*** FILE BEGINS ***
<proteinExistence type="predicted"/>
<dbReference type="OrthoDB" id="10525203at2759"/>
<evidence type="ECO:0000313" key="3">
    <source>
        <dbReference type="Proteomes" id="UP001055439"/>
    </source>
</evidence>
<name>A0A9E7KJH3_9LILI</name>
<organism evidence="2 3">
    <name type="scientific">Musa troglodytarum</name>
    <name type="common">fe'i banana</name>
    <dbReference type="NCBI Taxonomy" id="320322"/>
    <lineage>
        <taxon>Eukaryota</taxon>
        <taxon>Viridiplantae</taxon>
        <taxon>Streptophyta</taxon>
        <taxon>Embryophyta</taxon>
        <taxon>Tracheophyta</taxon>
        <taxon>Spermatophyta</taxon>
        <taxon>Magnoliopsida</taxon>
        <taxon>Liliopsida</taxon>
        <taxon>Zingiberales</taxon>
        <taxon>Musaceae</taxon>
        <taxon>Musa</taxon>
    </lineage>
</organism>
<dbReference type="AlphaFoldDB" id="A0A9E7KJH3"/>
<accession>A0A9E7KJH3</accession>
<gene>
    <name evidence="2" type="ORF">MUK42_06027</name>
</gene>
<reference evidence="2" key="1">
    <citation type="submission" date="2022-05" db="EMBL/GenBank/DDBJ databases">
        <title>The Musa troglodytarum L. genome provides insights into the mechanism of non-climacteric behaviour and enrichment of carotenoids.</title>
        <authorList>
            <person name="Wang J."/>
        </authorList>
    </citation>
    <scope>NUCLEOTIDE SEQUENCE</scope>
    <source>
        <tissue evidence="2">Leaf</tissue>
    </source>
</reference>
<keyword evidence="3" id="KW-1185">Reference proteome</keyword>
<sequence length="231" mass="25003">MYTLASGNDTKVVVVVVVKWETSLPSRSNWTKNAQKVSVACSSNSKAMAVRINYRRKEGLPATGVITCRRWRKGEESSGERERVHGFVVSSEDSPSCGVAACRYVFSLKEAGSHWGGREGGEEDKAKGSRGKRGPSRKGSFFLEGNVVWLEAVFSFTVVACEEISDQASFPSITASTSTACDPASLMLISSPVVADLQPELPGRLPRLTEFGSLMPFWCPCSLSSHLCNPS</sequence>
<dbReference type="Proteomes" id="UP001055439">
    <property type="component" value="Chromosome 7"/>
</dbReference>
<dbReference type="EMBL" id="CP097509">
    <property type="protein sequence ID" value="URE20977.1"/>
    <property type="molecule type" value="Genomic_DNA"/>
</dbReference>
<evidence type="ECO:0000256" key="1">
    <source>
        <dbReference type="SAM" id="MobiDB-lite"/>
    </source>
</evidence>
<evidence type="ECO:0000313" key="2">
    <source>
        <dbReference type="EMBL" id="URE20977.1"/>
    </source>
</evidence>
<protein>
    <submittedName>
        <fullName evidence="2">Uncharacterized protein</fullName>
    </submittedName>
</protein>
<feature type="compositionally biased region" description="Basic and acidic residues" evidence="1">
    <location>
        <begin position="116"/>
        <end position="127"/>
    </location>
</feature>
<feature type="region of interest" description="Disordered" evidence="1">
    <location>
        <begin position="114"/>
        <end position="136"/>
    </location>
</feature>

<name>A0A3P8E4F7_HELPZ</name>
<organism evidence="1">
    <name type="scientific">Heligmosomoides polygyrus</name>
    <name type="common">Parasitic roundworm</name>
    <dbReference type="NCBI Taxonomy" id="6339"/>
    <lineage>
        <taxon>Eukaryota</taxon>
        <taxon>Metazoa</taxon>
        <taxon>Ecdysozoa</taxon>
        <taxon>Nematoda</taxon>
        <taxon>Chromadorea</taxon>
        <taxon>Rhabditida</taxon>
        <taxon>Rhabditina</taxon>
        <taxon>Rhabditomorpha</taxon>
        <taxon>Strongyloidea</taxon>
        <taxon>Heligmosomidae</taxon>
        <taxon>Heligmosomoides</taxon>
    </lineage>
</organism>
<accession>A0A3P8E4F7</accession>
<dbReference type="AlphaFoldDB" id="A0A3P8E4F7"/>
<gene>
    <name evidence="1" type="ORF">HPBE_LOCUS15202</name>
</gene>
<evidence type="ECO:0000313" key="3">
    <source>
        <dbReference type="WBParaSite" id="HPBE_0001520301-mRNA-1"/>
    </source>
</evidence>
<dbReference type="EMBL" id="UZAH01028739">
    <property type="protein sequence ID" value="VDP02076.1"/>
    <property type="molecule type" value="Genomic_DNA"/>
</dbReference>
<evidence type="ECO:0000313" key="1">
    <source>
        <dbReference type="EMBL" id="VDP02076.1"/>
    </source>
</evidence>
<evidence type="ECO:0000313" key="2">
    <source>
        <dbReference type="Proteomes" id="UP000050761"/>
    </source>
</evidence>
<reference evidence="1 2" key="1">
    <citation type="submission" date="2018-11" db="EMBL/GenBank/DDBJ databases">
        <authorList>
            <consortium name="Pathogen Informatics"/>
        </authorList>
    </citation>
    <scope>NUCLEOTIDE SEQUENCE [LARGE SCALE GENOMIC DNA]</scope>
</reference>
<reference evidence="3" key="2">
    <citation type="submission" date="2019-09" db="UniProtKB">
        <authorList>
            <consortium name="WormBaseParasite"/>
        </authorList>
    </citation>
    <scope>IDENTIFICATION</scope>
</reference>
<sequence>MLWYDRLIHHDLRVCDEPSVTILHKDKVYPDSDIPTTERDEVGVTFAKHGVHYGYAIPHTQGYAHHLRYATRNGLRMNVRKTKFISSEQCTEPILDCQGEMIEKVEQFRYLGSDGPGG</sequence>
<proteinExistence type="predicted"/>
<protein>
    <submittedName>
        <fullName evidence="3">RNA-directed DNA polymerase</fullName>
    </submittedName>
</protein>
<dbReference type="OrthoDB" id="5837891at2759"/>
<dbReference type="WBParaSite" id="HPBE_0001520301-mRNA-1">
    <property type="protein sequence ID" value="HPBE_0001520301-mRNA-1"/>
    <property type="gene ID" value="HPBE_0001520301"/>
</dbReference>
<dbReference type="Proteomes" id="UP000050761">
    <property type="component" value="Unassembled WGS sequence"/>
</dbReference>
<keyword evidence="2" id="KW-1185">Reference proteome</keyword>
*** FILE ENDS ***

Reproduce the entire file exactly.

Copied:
<proteinExistence type="predicted"/>
<dbReference type="OrthoDB" id="10525203at2759"/>
<evidence type="ECO:0000313" key="3">
    <source>
        <dbReference type="Proteomes" id="UP001055439"/>
    </source>
</evidence>
<name>A0A9E7KJH3_9LILI</name>
<organism evidence="2 3">
    <name type="scientific">Musa troglodytarum</name>
    <name type="common">fe'i banana</name>
    <dbReference type="NCBI Taxonomy" id="320322"/>
    <lineage>
        <taxon>Eukaryota</taxon>
        <taxon>Viridiplantae</taxon>
        <taxon>Streptophyta</taxon>
        <taxon>Embryophyta</taxon>
        <taxon>Tracheophyta</taxon>
        <taxon>Spermatophyta</taxon>
        <taxon>Magnoliopsida</taxon>
        <taxon>Liliopsida</taxon>
        <taxon>Zingiberales</taxon>
        <taxon>Musaceae</taxon>
        <taxon>Musa</taxon>
    </lineage>
</organism>
<dbReference type="AlphaFoldDB" id="A0A9E7KJH3"/>
<accession>A0A9E7KJH3</accession>
<gene>
    <name evidence="2" type="ORF">MUK42_06027</name>
</gene>
<reference evidence="2" key="1">
    <citation type="submission" date="2022-05" db="EMBL/GenBank/DDBJ databases">
        <title>The Musa troglodytarum L. genome provides insights into the mechanism of non-climacteric behaviour and enrichment of carotenoids.</title>
        <authorList>
            <person name="Wang J."/>
        </authorList>
    </citation>
    <scope>NUCLEOTIDE SEQUENCE</scope>
    <source>
        <tissue evidence="2">Leaf</tissue>
    </source>
</reference>
<keyword evidence="3" id="KW-1185">Reference proteome</keyword>
<sequence length="231" mass="25003">MYTLASGNDTKVVVVVVVKWETSLPSRSNWTKNAQKVSVACSSNSKAMAVRINYRRKEGLPATGVITCRRWRKGEESSGERERVHGFVVSSEDSPSCGVAACRYVFSLKEAGSHWGGREGGEEDKAKGSRGKRGPSRKGSFFLEGNVVWLEAVFSFTVVACEEISDQASFPSITASTSTACDPASLMLISSPVVADLQPELPGRLPRLTEFGSLMPFWCPCSLSSHLCNPS</sequence>
<dbReference type="Proteomes" id="UP001055439">
    <property type="component" value="Chromosome 7"/>
</dbReference>
<dbReference type="EMBL" id="CP097509">
    <property type="protein sequence ID" value="URE20977.1"/>
    <property type="molecule type" value="Genomic_DNA"/>
</dbReference>
<evidence type="ECO:0000256" key="1">
    <source>
        <dbReference type="SAM" id="MobiDB-lite"/>
    </source>
</evidence>
<evidence type="ECO:0000313" key="2">
    <source>
        <dbReference type="EMBL" id="URE20977.1"/>
    </source>
</evidence>
<protein>
    <submittedName>
        <fullName evidence="2">Uncharacterized protein</fullName>
    </submittedName>
</protein>
<feature type="compositionally biased region" description="Basic and acidic residues" evidence="1">
    <location>
        <begin position="116"/>
        <end position="127"/>
    </location>
</feature>
<feature type="region of interest" description="Disordered" evidence="1">
    <location>
        <begin position="114"/>
        <end position="136"/>
    </location>
</feature>

<name>A0A3P8E4F7_HELPZ</name>
<organism evidence="1">
    <name type="scientific">Heligmosomoides polygyrus</name>
    <name type="common">Parasitic roundworm</name>
    <dbReference type="NCBI Taxonomy" id="6339"/>
    <lineage>
        <taxon>Eukaryota</taxon>
        <taxon>Metazoa</taxon>
        <taxon>Ecdysozoa</taxon>
        <taxon>Nematoda</taxon>
        <taxon>Chromadorea</taxon>
        <taxon>Rhabditida</taxon>
        <taxon>Rhabditina</taxon>
        <taxon>Rhabditomorpha</taxon>
        <taxon>Strongyloidea</taxon>
        <taxon>Heligmosomidae</taxon>
        <taxon>Heligmosomoides</taxon>
    </lineage>
</organism>
<accession>A0A3P8E4F7</accession>
<dbReference type="AlphaFoldDB" id="A0A3P8E4F7"/>
<gene>
    <name evidence="1" type="ORF">HPBE_LOCUS15202</name>
</gene>
<evidence type="ECO:0000313" key="3">
    <source>
        <dbReference type="WBParaSite" id="HPBE_0001520301-mRNA-1"/>
    </source>
</evidence>
<dbReference type="EMBL" id="UZAH01028739">
    <property type="protein sequence ID" value="VDP02076.1"/>
    <property type="molecule type" value="Genomic_DNA"/>
</dbReference>
<evidence type="ECO:0000313" key="1">
    <source>
        <dbReference type="EMBL" id="VDP02076.1"/>
    </source>
</evidence>
<evidence type="ECO:0000313" key="2">
    <source>
        <dbReference type="Proteomes" id="UP000050761"/>
    </source>
</evidence>
<reference evidence="1 2" key="1">
    <citation type="submission" date="2018-11" db="EMBL/GenBank/DDBJ databases">
        <authorList>
            <consortium name="Pathogen Informatics"/>
        </authorList>
    </citation>
    <scope>NUCLEOTIDE SEQUENCE [LARGE SCALE GENOMIC DNA]</scope>
</reference>
<reference evidence="3" key="2">
    <citation type="submission" date="2019-09" db="UniProtKB">
        <authorList>
            <consortium name="WormBaseParasite"/>
        </authorList>
    </citation>
    <scope>IDENTIFICATION</scope>
</reference>
<sequence>MLWYDRLIHHDLRVCDEPSVTILHKDKVYPDSDIPTTERDEVGVTFAKHGVHYGYAIPHTQGYAHHLRYATRNGLRMNVRKTKFISSEQCTEPILDCQGEMIEKVEQFRYLGSDGPGG</sequence>
<proteinExistence type="predicted"/>
<protein>
    <submittedName>
        <fullName evidence="3">RNA-directed DNA polymerase</fullName>
    </submittedName>
</protein>
<dbReference type="OrthoDB" id="5837891at2759"/>
<dbReference type="WBParaSite" id="HPBE_0001520301-mRNA-1">
    <property type="protein sequence ID" value="HPBE_0001520301-mRNA-1"/>
    <property type="gene ID" value="HPBE_0001520301"/>
</dbReference>
<dbReference type="Proteomes" id="UP000050761">
    <property type="component" value="Unassembled WGS sequence"/>
</dbReference>
<keyword evidence="2" id="KW-1185">Reference proteome</keyword>